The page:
I provide a DIY Parentage Order Legal Advice Package. It allows you to complete the Application yourself, and have me as your personal guide through the process. The Package includes:

  1. A 30-minute Skype Consult to advise you on the Application process and everything you need to get you started;
  2. A tailored DIY Parentage Order Tip Sheet, outlining the Application requirements in your State and what you need to do to complete your Application;
  3. Once you have completed the Application and Affidavits for your Application, I will read, review and provide advice for any amendments, and to get you ready to submit your Application to the Court.

If you would like to know more about the DIY Package, you can contact me any time in the lead up to your baby’s birth, or shortly afterwards. No matter where you are in Australia, I can help you prepare your own Parentage Order.

Hi! I’m Sarah Jefford. I’m a surrogacy, fertility and family lawyer. I’m also an IVF Mum, an egg donor and a traditional surrogate, and I delivered a baby for her Dads in 2018.

I promote positive, empowered altruistic surrogacy arrangements within Australia, and provide support and education to help intended parents make informed decisions when pursuing overseas surrogacy.

You can get in touch with me through the options below.

Contact Me

PO Box 366, Batman VIC 3058

Phone: 0400481703

Applying for a Parentage Order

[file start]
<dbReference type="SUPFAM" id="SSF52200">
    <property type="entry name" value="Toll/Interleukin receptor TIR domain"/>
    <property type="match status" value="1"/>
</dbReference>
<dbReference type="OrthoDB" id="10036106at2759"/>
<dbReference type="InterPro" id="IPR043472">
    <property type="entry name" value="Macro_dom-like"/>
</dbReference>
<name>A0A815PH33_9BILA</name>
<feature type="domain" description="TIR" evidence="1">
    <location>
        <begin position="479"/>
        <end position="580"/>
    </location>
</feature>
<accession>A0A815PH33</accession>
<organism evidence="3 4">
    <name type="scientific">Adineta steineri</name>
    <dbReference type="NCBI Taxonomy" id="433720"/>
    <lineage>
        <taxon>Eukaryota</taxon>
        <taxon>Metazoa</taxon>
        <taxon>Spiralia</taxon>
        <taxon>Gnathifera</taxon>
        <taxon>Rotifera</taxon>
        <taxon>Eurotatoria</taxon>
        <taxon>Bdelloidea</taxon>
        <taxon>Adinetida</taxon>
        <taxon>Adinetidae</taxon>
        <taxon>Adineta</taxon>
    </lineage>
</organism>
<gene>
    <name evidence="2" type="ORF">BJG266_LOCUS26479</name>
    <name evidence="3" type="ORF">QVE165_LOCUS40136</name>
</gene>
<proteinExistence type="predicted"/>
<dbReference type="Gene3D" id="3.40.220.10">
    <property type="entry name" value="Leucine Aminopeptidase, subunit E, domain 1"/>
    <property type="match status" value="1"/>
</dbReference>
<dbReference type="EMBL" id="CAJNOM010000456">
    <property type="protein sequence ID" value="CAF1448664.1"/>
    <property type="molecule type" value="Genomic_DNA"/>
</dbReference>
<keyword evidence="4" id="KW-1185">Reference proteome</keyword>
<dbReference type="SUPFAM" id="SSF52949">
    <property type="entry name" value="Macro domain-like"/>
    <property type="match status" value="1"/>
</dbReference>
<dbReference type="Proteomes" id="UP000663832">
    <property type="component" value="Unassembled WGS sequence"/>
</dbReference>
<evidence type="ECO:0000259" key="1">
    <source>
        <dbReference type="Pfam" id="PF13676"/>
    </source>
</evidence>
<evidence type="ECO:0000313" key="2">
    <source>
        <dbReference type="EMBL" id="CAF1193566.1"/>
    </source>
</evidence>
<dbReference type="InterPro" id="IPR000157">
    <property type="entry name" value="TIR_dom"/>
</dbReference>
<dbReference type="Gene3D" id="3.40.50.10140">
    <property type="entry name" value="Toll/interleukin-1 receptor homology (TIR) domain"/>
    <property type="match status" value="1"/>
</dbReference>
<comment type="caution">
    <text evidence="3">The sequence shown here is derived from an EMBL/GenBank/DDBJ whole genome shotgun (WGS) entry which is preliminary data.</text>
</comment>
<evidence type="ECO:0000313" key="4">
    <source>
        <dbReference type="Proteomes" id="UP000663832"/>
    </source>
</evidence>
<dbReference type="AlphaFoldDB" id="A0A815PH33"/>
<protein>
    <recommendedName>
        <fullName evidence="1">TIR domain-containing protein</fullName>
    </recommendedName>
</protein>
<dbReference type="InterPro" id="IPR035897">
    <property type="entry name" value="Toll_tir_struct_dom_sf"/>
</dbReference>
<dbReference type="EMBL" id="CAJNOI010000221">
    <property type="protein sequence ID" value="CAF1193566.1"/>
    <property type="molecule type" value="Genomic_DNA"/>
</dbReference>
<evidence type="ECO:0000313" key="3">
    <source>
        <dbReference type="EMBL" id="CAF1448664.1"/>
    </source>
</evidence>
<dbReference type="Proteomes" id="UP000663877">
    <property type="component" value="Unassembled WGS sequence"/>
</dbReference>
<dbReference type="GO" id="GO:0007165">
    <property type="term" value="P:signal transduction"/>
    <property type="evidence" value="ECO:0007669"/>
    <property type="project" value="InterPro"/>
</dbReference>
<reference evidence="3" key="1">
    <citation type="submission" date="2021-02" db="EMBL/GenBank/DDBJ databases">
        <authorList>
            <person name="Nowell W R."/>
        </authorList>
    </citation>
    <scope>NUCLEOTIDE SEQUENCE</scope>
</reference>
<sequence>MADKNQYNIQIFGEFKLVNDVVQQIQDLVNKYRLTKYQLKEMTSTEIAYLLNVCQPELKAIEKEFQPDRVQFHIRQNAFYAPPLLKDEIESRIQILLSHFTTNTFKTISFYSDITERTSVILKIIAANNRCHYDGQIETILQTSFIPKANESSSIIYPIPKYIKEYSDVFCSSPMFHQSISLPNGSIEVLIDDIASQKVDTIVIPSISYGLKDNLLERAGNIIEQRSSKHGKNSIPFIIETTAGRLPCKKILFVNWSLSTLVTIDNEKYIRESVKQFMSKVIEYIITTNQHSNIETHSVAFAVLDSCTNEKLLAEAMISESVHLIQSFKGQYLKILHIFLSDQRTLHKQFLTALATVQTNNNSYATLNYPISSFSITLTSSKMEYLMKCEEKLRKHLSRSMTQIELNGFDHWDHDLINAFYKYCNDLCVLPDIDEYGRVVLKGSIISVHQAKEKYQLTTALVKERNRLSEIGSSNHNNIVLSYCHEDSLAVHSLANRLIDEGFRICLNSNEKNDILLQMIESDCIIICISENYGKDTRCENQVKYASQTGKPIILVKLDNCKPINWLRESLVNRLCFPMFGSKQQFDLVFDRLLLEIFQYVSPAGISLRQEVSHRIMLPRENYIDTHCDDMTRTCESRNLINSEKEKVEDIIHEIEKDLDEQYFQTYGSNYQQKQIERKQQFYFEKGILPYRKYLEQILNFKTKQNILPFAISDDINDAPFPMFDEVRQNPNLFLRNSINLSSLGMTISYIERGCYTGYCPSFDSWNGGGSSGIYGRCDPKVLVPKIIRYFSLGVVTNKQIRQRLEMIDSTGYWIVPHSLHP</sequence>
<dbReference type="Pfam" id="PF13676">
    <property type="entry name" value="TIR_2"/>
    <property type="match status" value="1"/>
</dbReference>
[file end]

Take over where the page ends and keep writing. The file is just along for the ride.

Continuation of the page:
By |2019-01-09T02:53:23+00:00November 15th, 2018|Categories: altruistic surrogacy, Australia, Blog, interstate surrogacy, laws, parentage order, parenthood, surrogacy, surrogacy process, surrogate, written agreements|

After a baby is born through an Australian surrogacy arrangement, a Parentage Order is required to transfer parentage from the surrogate and her partner to the intended parents.

When the baby is born, the surrogate and her partner register the baby’s birth in the State where the baby is born. They can register the baby with a name chosen by the intended parents.

The surrogate and her partner are listed as the baby’s parents on the birth certificate.

Once the birth certificate is issued, the intended parents must apply for a Parentage Order (also called a Substitute Parentage Order). They apply to a Court in the State where they live. The purpose of a Parentage Order is to transfer parentage from the surrogate and her partner, to the intended parents. This has the effect of providing an Order that recognises the surrogacy arrangement, and who the true parents are. The Order also tells the Registry of Births Deaths and Marriages in the surrogate’s State, to re-issue the birth certificate with the parents listed, instead of the surrogate and her partner.

For the Court to grant a Parentage Order, the intended parents will need to provide evidence of the surrogacy arrangement, and that the surrogate and her partner have relinquished care of the baby to the parents. This is usually provided by way of Affidavits from each of the intended parents and the surrogate and her partner.